Eleven-year-old orphan Arlo’s life with his grandfather has been tricky for some time: Poppo’s memory isn’t what it used to be. The situation worsens after Poppo has a stroke, and Arlo is forced into a children’s shelter. Determined to find his one living relative, a grandmother who hasn’t seen him in nearly a decade, Arlo hops a bus to Edgewater, Va. But his grandmother, Ida, turns out to be pretty “prickly” (“Poppo was in danger. And here Arlo was, 350 miles away, staying with a woman who was supposed to care about him but who seemed to have the heart of an armadillo”). Slowly, Arlo makes a friend—a girl named Maywood—and patches together the history of his fractured family. Meanwhile, a suspicious realtor is aggressively attempting to purchase Ida’s house. In a novel laced with mystery and a hint of the supernatural, picture book author Sullivan (Passing the Music Down) creates a strong small-town atmosphere through Edgewater’s citizens, young and old. A quietly affecting coming-of-age story about finding family and confronting change. Ages 8–12. (Oct.)
There’s no pretension in this simple but deep story... A playful air of mystery hangs over the second half of the novel, and there are even tinges of a good ghost story... Art history buffs will especially appreciate the fact that the final reveal involves a long-lost painting, but the carefully detailed development of a boy learning how to deal with being caught in-between will appeal to a wide range of readers.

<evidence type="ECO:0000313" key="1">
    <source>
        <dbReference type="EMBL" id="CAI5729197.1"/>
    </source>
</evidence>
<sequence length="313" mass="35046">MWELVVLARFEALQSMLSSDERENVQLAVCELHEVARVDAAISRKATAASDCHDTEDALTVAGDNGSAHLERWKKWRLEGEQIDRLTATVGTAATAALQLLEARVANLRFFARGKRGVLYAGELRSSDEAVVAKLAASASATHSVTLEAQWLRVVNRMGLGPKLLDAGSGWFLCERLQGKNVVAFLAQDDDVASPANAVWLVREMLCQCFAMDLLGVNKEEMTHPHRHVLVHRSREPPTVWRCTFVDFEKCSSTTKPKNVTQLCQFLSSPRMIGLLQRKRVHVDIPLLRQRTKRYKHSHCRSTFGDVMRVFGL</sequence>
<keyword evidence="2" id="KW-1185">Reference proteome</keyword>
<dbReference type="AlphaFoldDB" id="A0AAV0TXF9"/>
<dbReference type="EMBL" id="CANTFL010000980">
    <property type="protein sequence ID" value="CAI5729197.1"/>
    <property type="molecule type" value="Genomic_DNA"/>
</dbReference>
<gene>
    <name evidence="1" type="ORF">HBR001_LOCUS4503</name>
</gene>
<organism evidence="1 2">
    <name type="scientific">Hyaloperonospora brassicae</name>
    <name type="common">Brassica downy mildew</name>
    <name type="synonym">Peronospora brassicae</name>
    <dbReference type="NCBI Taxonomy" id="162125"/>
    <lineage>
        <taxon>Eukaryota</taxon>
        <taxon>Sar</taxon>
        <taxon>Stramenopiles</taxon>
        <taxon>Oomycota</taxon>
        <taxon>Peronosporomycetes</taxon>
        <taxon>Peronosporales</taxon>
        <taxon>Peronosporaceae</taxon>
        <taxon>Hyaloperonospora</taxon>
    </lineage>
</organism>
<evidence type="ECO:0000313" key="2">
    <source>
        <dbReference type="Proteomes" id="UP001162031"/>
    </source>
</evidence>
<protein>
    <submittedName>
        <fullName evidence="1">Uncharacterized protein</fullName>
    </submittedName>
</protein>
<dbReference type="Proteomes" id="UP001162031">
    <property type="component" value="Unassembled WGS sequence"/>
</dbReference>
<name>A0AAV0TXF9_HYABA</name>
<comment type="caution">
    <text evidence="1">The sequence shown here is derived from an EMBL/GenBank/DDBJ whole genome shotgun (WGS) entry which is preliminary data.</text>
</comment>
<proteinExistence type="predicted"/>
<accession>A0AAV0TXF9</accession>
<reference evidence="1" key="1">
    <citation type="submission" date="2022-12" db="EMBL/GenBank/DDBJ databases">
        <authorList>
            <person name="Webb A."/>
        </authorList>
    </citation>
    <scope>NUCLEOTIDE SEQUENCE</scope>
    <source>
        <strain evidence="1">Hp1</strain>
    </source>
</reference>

—Bulletin of the Center for Children's Books (starred review)
A quietly affecting coming-of-age story about finding family and confronting change.
Some suspense, much heartache, a few tears, and smiles all tie together nicely in the end to create an outstanding debut novel.
Intriguing... suspenseful... [R]eaders will root for this youngster as he works to create a place he can call home.
Sullivan’s debut novel beautifully balances the big issues in Arlo’s life with his smaller, more immediate concerns: his dog, an adventurous friend, and the magic of a wooden eagle carved by his father. The characters’ race is often left ambiguous, allowing readers to envision for themselves. Filled with heart, this will appeal to fans of Kate DiCamillo’s Because of Winn-Dixie or Eva Ibbotson’s One Dog and His Boy.
This title is actually several books in one. It is the story of a boy and his grandfather dealing with Alzheimer's disease; the story of a boy trying to locate his long-lost family; and an adventure. It is ultimately a ghost story, a mystery uncovered through the world of art history. In her debut work, Sullivan gives the reader vicarious experiences and feelings of the importance of home, the value of true friendship, and the strength of one's convictions.
—Library Media Connection
Sullivan artfully captures Arlo’s feelings of uncertainty and his fervent wish to create a stable home life for himself. Additionally, the author’s handling of Alzheimer’s disease and its devastating effects on families is compelling.
—School Library Journal